As with another game down the list, I have nothing against a developer wanting to create a new version that captures the spirit of an old classic, especially in such an underserved genre like arcade racers. This one certainly invokes Wipeout but it borrows so much from that game stylistically that it is hard to play this without immediately drawing comparisons and unfortunately concluding that you would rather be playing the original. This looks like it could have a long way to go so perhaps once finished it will stand on its own but right now I didn’t do it for me.
Potion Craft: Alchemist Simulator (niceplay games)
I was unfairly judgemental on this one when I saw it on Steam, I assumed that it would lean on some sort of what-if-you-were-the-shopkeeper gimmick and not much else. Turns out it is an incredibly elegant and evocative representation of, surprisingly to me, cooking which I guess is the closest equivalent to potion making that I can relate to. The road to discovering new recipes is represented by a potion map that your potion moves on as you add more ingredients. End on the right spot and you have a potion. The actual making process initially seems to only be there to reinforce the fantasy but it is actually integral to making even better potions as mixing slightly less or adding a bit more water can affect the results which is very reminiscent of gaining experience in the kitchen. The question is whether it can sustain a full game but I certainly hope so, one to look out for.
Race Condition (Ravine AB)
Images of the game reminded of Indianapolis 500: The Simulation (1989) that I played as a kid. Apparently it was considered to be one of the first attempts at creating a simulation racing game rather than the arcade racers that were the norm at the time. CGW's review at the time said: "It also becomes obvious that this is a game for those who take auto racing seriously. Gamers looking for immediate gratification should stick to Out Run" which is an incredibly cringeworthy thing to write. I know this by the way because there is a website out there called the CGW Museum that has a huge number of old issues of Computer Gaming World in PDF form and is an interesting look back in time. The younger me was more of a PC Gamer UK fan which I remember always getting a few weeks late as foreign publications would trickle into the country. Where was I? Oh, Indianapolis 500 is a very hard game but it also captured a sense of peril and moments-away-from-a-crashness that made it fun for the brief time that your car pointed in the right direction. And after the disaster, the polygonal messes that were the crashes were incredible. I am always disappointed when simulation games don't do crashes or damage modelling well because, while I understand that it is rarely the point of the game, it is the sense that you are on the edge of catastrophe that nails the experience for me. Race Condition I unfortunately don't have that much to say about, its ok but is missing that sense of excitement. As a fan of F1 I would love an abstracted version of the sport so I like the idea but there is something lacking at the moment.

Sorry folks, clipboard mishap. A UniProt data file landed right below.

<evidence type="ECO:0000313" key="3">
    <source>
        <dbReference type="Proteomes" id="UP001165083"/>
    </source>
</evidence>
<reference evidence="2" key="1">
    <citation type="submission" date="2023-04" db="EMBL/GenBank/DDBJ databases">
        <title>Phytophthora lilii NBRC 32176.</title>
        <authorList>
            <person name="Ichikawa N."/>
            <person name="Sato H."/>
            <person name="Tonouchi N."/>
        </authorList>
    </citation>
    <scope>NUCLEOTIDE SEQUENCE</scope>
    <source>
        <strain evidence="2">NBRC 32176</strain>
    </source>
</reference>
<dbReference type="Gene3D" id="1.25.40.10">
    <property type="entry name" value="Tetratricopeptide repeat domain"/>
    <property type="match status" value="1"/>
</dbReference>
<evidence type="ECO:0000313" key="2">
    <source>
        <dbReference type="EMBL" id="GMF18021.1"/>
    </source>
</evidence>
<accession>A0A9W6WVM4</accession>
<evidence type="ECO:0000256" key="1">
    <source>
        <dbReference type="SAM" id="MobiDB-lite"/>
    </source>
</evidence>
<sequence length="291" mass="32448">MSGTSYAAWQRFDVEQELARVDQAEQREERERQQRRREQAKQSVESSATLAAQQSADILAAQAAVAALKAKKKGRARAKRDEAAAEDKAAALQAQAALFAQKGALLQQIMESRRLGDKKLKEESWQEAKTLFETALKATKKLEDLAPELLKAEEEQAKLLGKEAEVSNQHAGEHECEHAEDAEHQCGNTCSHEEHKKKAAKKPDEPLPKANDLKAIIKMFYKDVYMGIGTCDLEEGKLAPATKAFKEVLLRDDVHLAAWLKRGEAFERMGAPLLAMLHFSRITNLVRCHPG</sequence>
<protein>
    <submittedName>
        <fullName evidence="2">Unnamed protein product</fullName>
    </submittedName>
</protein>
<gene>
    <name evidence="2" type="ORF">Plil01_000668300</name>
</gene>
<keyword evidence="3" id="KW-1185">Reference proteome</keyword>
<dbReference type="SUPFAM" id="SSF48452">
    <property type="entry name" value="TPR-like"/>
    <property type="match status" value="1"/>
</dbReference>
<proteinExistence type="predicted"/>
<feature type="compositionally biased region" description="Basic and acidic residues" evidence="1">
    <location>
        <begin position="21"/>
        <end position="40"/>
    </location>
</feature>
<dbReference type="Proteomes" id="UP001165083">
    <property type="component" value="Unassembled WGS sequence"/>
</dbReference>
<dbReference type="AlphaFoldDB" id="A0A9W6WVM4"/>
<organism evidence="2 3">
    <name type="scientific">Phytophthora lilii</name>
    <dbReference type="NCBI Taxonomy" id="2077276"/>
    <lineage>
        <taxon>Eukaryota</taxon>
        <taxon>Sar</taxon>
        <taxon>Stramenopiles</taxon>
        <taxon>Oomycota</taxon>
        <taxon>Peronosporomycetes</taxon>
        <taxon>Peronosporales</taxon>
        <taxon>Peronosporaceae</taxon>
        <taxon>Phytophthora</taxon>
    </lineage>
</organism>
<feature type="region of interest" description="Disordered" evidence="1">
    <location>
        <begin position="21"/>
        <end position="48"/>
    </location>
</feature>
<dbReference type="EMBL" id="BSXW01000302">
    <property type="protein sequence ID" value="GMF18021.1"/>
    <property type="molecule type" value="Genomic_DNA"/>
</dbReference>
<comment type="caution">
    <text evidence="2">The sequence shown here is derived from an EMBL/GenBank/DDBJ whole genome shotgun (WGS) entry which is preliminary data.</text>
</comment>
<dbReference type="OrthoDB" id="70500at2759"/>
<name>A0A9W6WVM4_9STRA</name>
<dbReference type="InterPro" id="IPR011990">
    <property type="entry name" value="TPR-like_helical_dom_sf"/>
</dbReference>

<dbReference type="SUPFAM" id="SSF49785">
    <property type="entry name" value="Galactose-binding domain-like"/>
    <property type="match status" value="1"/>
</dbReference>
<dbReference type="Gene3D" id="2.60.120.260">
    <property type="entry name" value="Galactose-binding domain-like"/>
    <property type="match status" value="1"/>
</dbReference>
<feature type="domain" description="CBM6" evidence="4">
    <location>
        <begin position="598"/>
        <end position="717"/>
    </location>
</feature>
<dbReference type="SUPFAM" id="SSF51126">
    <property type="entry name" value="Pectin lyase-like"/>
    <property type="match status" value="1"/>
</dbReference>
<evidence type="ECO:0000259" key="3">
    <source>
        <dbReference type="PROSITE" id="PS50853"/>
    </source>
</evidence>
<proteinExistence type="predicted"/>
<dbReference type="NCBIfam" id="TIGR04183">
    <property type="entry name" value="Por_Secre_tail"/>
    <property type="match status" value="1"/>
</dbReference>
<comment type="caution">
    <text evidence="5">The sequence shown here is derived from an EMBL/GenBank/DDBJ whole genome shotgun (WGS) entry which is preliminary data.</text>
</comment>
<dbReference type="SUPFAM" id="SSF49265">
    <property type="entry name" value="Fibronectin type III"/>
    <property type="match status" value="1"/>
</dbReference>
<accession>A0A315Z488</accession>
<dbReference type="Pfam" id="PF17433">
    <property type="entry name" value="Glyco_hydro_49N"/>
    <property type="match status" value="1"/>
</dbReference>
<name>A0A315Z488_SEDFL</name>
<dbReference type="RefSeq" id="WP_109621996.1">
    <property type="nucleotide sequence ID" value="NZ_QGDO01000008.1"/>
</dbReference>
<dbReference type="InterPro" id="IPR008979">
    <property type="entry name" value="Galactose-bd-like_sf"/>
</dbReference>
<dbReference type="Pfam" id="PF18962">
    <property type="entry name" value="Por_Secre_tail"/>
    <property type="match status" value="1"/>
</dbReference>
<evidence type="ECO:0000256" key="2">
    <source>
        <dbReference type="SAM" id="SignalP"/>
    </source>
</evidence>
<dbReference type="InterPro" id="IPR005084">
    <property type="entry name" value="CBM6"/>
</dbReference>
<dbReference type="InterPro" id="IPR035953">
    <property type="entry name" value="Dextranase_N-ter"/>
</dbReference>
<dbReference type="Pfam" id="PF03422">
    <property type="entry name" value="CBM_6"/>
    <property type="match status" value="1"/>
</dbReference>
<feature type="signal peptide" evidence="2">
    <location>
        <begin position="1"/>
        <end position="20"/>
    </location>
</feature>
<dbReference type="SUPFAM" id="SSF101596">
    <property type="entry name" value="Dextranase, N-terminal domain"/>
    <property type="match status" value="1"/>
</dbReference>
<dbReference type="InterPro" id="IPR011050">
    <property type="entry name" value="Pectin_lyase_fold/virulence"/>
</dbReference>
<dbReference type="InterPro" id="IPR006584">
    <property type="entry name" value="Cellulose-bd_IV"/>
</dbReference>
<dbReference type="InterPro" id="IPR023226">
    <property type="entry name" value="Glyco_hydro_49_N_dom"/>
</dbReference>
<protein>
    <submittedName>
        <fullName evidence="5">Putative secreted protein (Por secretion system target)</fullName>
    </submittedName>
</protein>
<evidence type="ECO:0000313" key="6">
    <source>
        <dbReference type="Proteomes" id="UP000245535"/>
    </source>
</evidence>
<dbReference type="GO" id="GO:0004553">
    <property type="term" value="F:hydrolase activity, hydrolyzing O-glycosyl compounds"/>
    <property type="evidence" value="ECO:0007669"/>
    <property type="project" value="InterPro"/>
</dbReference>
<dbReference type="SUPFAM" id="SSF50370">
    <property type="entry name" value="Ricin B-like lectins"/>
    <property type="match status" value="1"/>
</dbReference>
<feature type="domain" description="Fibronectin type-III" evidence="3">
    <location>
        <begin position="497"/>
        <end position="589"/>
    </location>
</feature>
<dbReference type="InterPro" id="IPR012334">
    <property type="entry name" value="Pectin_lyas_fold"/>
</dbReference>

Shady Knight (Alexey 'cptnsigh')
It’s funny that the one game I enjoyed the most I have the least to say about. It’s a first person melee game where you clear small crafted levels using a variety of different moves that you discover as you play. Game feel is so hard to describe for me but this just nails it with movement feeling snappy and deliberate and attacks being impactful. Everything is also so easily combined, something that the game encourages by giving a score based on variety. It also has a nice clean look to it, this one I can’t wait for!
Skate Bird (Glass Bottom Games)
This is a skating game, more in the hallowed tradition of the Tony Hawks rather than the venerated church of SKATE. I don’t know that I am talking about, it feels more arcadey is what I am trying to say. The game plays as you would expect, the only thing lacking is a bit of polish but the bones of the experience are there and they are pretty good. I have to say that the bird skaters do go a long way for me (they are extremely cute) but one issue that I can foresee is that the anatomy of a sparrow does not allow for an expressive and readable set of moves when compared to a human but maybe there are other ways to make the game more legible and crunchy. Great for kids too!
Time Loader (Flazm)
A 2.5D puzzle platformer where you navigate a house overcoming obstacles with simple physics puzzles. I have a feeling that this game is more about seeing the lovingly recreated environs rather than the puzzling, which at least in the demo is a bit rote. Speaking of the house, it is aggressively nostalgia laden which lends more to the idea that the whole thing is an exercise in atmosphere rather than gameplay but if done well then why not. Regarding the atmosphere, I can’t put my finger on it but there is something missing, maybe the lighting or the colour palette but perhaps the final game brings that final polish to the levels. Oh, the game also includes a basement that Vinny would be proud of, I mean, it’s enormous.
Whisker Squadron (Flippfly)
I am more of a Stunt Race FX man myself but I also see Starfox with a certain amount of nostalgia. This is a game in a very similar vein but with added procedural generation for the levels, probably making it more re-playable than its inspiration. There is potential to the idea but it is a bit of a shame that it borrows so much stylistically from Starfox which makes it hard to see the game as a thing of its own rather than a part-clone of a beloved classic. The ship looks similar, the levels have very similar obstacles and enemies, even the pilots are animals (well only cats). It looks so much like the original that I kept on wishing it was more pixelated and stuttery, which in hindsight is insane, but if you are a fan of Starfox, it might be one to look at.
Whew, that’s it! As promised, if you just want to check out some games, here are the ones I would recommend in order of preference:
1. Shady Knight (demo still available)
2. Alekon (demo still available)
3. Chicory: A Colorful Tale (demo taken down, whyyyy...)
4. Potion Craft: Alchemist Simulator (demo still available)
5. Lorn's Lure (demo still available)
Thanks for reading!